The Equality Act 2010 changes that, and new provisions allowing positive action in relation to recruitment and promotion in Great Britain will come into force on 6th April 2011.
The new positive action provisions mean that it is lawful to recruit or promote a candidate who is of equal merit to another candidate, if the employer reasonably thinks:
• the candidate has a protected characteristic that is underrepresented in the workforce; or
• that people with that characteristic suffer a disadvantage connected to that characteristic.
However, positive action does not allow an employer to appoint a less suitable candidate just because that candidate has a protected characteristic that is underrepresented or disadvantaged.
The general positive action provisions meant that an employer who had very few women on its senior management team could offer a development programme open only to women to help female staff compete for management positions. A man in the same company could not claim that this was discriminatory because it was allowed under the positive action provisions.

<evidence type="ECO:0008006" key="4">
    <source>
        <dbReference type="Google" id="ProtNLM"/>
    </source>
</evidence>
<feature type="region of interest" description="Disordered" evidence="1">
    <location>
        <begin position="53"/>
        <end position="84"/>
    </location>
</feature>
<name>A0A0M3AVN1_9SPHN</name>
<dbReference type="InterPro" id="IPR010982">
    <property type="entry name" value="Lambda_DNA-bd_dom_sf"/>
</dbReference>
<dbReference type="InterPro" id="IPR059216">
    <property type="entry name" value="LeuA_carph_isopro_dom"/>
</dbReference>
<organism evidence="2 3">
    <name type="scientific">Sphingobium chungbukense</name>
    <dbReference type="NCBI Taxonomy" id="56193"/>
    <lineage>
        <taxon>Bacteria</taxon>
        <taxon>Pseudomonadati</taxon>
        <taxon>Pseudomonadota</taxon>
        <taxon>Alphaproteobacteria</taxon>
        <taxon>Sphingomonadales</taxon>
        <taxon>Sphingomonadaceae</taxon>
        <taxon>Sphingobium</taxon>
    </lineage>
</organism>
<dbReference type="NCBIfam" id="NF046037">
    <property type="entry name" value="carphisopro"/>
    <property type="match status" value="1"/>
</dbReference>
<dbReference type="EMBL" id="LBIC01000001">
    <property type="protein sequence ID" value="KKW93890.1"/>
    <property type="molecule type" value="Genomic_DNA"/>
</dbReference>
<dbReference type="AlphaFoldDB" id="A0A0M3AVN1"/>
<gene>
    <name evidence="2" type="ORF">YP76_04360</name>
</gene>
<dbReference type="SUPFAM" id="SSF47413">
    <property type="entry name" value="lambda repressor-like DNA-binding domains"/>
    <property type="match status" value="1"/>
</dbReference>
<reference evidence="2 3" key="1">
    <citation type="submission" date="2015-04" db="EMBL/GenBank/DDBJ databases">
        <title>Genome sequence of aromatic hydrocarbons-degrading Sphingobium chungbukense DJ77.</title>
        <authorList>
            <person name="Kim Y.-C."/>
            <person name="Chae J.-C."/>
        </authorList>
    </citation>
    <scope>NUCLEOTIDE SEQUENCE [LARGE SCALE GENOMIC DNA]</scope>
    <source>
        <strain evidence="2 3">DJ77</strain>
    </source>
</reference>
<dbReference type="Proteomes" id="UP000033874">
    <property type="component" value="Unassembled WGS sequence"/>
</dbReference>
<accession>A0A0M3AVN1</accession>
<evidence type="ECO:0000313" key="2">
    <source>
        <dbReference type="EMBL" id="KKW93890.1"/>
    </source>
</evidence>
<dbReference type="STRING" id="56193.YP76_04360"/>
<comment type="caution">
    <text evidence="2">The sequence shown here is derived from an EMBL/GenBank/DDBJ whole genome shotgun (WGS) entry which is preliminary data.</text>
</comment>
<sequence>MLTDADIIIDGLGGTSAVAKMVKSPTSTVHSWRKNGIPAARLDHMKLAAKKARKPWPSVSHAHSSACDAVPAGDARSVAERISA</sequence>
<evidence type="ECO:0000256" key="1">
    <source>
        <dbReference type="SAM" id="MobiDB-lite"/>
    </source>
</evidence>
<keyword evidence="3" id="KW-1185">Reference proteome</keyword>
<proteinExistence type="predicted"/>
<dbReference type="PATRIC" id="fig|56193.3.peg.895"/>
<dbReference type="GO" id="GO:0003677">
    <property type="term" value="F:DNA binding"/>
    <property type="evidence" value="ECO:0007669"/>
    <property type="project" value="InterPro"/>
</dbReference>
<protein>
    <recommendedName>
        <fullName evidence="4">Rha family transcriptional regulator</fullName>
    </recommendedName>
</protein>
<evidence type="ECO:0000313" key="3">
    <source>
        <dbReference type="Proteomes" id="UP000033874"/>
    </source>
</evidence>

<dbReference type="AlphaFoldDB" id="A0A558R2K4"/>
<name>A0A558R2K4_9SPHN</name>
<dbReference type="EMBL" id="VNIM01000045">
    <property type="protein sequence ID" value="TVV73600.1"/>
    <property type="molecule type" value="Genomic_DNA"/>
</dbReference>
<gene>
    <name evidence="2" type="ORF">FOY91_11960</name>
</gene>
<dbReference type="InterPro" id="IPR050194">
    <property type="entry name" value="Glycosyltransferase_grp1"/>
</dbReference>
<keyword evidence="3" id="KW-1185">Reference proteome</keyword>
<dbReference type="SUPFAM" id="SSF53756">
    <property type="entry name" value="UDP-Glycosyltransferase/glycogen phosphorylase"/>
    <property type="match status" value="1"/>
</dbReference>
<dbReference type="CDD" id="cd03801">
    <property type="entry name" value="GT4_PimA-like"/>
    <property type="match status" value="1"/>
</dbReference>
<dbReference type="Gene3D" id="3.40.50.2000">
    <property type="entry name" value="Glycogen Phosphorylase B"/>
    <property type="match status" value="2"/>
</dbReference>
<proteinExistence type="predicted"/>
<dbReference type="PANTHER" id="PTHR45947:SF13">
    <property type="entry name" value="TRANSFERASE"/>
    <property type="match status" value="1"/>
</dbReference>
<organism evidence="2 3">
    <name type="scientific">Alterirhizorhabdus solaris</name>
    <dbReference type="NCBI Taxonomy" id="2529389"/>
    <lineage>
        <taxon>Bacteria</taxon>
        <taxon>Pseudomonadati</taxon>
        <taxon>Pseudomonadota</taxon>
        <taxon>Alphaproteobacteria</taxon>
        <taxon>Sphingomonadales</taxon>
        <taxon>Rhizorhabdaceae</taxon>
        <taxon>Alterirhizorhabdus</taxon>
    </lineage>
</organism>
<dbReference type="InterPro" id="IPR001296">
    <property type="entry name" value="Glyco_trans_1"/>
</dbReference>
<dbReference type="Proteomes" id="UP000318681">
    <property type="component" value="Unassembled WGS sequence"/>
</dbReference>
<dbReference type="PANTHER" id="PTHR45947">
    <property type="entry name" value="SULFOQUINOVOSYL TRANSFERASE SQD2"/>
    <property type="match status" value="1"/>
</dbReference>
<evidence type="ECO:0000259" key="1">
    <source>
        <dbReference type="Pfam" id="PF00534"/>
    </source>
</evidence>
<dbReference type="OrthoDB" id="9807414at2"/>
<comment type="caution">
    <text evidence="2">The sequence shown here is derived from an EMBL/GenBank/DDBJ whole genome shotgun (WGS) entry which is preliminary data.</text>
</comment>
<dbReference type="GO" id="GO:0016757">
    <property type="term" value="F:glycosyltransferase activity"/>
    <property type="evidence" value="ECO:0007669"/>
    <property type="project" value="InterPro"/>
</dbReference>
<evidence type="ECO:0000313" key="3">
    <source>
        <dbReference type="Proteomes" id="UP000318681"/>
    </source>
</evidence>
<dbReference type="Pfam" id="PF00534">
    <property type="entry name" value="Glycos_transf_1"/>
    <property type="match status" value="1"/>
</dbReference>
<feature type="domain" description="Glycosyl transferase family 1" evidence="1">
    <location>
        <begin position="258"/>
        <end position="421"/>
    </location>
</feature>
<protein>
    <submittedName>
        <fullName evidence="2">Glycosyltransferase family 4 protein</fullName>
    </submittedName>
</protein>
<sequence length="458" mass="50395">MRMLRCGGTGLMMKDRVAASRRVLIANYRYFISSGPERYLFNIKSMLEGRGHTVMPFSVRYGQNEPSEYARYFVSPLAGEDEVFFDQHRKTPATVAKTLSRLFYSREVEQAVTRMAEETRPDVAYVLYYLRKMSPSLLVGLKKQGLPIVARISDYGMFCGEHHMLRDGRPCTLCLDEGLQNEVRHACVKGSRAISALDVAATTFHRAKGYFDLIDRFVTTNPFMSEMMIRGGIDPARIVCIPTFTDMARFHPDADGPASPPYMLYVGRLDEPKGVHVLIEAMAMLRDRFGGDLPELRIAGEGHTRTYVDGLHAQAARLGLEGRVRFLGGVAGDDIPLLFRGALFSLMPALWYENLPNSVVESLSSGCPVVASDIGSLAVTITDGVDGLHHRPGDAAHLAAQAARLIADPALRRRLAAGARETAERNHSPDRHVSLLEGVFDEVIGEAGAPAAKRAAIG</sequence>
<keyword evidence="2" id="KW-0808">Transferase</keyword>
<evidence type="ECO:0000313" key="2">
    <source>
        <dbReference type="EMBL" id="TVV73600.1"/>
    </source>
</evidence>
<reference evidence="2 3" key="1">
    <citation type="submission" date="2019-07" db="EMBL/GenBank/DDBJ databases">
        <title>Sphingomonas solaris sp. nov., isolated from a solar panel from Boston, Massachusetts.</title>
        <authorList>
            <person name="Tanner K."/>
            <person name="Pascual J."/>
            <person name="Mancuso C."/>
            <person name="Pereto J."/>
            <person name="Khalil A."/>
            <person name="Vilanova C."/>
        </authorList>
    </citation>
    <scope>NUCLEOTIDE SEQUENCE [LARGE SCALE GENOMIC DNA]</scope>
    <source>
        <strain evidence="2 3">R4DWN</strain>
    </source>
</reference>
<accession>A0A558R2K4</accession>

The new general positive action provision could be used when, after a stringent and objective recruitment process for a senior manager role, an employer finds that two applicants could do the job equally well, a ‘‘tie-breaker’ situation, and one is a man and one is a woman. If all the other senior managers in the company are men and the employer has to find some way of choosing between the two candidates, the employer could decide to give the job to the woman because women are underrepresented – a decision based purely on her gender. This would be allowed under the positive action provisions so the man would not be able to claim sex discrimination.
The employer couldn’t rely on positive action to give the job to the woman if the man would be able to do the job better. This would be unlawful discrimination against the man. Positive action for these purposes should only be used when the candidates are otherwise equally matched.
Previously, when an individual had a protected characteristic, it was prohibited for that characteristic to play any part in the recruitment or promotion process to prevent it from being used to the detriment of the individual concerned. However, that characteristic can now be considered, where the employer chooses. Using positive action is voluntary, so it is not a requirement that employers use it, but they can if they wish.
Positive action should only be used where it is a useful way of addressing the underrepresentation or disadvantage.
The provisions do not permit an employer to adopt a blanket policy on treating candidates with a particular protected characteristic more favourably than others who do not. Fast tracking individuals with a protected characteristic is therefore not permitted by the Act.
For more information on positive action, please call our 24 Hour Advice Service on 0844 892 2772.